The death of an escaped refugee has shalen Australia’s Christmas Island immigration detention center, leading some guards to leave the facility on Sunday.
Unrest broke out in the refugee detention center shortly after Australia's immigration department confirmed the body of Kurdish-Iranian refugee Fazel Chegeni was discovered at the bottom of some cliffs away from the centre.
According to a refugee who resides at the centre, over 100 detainees had gathered to fight the guards when they returned.
"Everybody is just angry," the refugee said, adding that "We have had enough of what they're doing with us."
During the riot, fences were torn down and security guards were scared away, the immigration department said.
"I believe a fence has been torn down and detainees from the segregated unit have joined the other detainees. I believe that canisters have been fired into the compound but haven't gone off," New Zealand Labour Party spokesman Kelvin Davis told Radio New Zealand.
Australian Immigration Minister Peter Dutton has accepted there was a "major disturbance" at the center, adding that the disturbance did not lead to injuries or damage.
He told Australia's House of Representatives that there were “no suspicious circumstances” surrounding the death of the refugee whose body was found 2 days after his escape.
However, inmates said they heard Chegeni was pursued by guards after he escaped from the center on Saturday.
"We heard him screaming. I think they were chasing him through the jungle. Then the screams just stopped."
Dutton stated on Monday that people who damaged to Commonwealth property will be investigated and prosecuted.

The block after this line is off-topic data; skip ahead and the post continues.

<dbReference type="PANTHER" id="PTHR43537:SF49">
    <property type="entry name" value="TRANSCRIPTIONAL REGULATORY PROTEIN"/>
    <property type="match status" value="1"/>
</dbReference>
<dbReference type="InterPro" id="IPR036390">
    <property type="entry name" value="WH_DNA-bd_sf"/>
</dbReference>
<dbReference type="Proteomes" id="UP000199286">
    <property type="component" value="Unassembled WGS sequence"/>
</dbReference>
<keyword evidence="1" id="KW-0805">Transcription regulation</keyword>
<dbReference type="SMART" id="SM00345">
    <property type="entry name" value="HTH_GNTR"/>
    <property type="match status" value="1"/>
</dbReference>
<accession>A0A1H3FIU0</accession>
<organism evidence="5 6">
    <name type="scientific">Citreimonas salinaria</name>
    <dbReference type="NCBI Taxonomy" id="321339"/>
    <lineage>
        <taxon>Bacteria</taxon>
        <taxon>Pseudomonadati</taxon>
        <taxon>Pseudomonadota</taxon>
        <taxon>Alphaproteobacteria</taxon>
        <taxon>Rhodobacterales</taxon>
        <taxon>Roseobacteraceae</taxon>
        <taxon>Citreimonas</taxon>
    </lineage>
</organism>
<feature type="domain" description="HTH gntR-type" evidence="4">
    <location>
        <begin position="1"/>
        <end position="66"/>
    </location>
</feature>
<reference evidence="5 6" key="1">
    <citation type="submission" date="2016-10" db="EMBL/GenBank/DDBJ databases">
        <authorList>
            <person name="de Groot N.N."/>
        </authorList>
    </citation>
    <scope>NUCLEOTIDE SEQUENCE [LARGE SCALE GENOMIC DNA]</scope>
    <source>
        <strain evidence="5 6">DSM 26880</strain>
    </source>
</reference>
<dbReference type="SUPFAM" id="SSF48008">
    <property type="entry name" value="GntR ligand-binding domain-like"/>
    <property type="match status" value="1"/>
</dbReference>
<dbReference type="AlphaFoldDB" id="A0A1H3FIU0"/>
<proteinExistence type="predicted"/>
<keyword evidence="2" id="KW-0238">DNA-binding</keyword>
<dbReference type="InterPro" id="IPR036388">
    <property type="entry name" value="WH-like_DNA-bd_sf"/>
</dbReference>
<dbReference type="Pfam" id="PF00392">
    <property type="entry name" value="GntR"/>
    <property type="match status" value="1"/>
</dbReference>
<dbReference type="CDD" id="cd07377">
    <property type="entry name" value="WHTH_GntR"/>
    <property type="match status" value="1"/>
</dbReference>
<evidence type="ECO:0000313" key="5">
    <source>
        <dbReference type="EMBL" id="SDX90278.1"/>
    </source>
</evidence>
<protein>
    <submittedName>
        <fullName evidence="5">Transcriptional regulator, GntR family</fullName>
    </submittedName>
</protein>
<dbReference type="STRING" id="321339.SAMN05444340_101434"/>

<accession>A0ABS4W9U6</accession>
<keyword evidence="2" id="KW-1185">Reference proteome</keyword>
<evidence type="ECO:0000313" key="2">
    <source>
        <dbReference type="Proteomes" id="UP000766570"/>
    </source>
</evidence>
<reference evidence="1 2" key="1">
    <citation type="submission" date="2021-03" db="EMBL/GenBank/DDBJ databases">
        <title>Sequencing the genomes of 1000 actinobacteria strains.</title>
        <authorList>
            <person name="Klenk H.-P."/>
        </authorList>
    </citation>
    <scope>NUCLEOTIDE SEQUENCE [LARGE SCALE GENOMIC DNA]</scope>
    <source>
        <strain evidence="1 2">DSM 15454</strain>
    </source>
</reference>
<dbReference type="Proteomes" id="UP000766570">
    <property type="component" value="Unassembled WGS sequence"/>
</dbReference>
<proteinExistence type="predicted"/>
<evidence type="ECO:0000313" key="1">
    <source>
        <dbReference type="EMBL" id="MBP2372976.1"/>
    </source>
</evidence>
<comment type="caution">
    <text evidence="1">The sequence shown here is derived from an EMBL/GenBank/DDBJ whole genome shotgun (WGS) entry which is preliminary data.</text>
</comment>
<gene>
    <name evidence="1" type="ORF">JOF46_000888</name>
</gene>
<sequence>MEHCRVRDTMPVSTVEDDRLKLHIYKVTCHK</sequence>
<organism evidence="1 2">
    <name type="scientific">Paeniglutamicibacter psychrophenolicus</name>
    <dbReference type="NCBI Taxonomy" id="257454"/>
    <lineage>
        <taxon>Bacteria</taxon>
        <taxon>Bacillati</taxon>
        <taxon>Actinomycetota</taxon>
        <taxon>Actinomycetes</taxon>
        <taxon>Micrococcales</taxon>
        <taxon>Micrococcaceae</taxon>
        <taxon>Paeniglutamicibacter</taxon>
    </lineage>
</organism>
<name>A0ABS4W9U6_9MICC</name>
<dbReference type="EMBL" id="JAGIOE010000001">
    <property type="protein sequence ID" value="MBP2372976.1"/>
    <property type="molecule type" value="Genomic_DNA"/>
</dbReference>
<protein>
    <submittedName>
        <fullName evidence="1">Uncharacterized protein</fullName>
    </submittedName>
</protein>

"There is obviously a coronial inquiry in relation to the circumstances surrounding that death of that individual,” he added.
Senator Sarah Hanson-Young from the opposition Greens Party said that tensions could flare up again when the staff return.
"I have spoken with people who are locked up in the center and they say that there is widespread unrest and fires across the facility” Hanson-Young said in a statement.
The situation was worsened by guards during the unrest, according to New Zealand Labor Party member Kelvin Davis, who has spoken with detainees in the detention centre.
He reported concern from detainees that guards would come back with batons waving, rather than trying to calm the situation.
The asylum seekers who reached Australian shores were transferred to detention centers in Christmas Island, Manus Island in Papua New Guinea and Nauru in the South Pacific and not given opportunities to work or study.
Australia's refugee has frequently come under criticism due to the transfer of refugees to the detention centers in remote islands.
In June, asylum seekers and an Indonesian police chief said that Australian officials paid thousands of dollars to the captain and crew of a refugee boat that was carrying asylum seekers, who were then ordered to return to Indonesia.
Australian officials have defended themselves by saying that the refugees reach the country with the help of criminal gangs. However, Human Rights Watch says Australia’s offshore detention centers have been a disaster as refugees in the centers are not treated in accordance with international standards.
The UN and reports from human rights groups say that refugees in the detention camps face systemic abuse and sexual assault.
Deaths in Australian-run detention centers are common. In 2014, Hamid Kehazaei and Reza Barati lost their lives in a detention center located on the Manus Islands.
Just a year after their death, Australia was shaken by the deaths of Ali Jaffari and Mohammad Nasim Najafi in a detention center at Yongah Hill in Western Australia.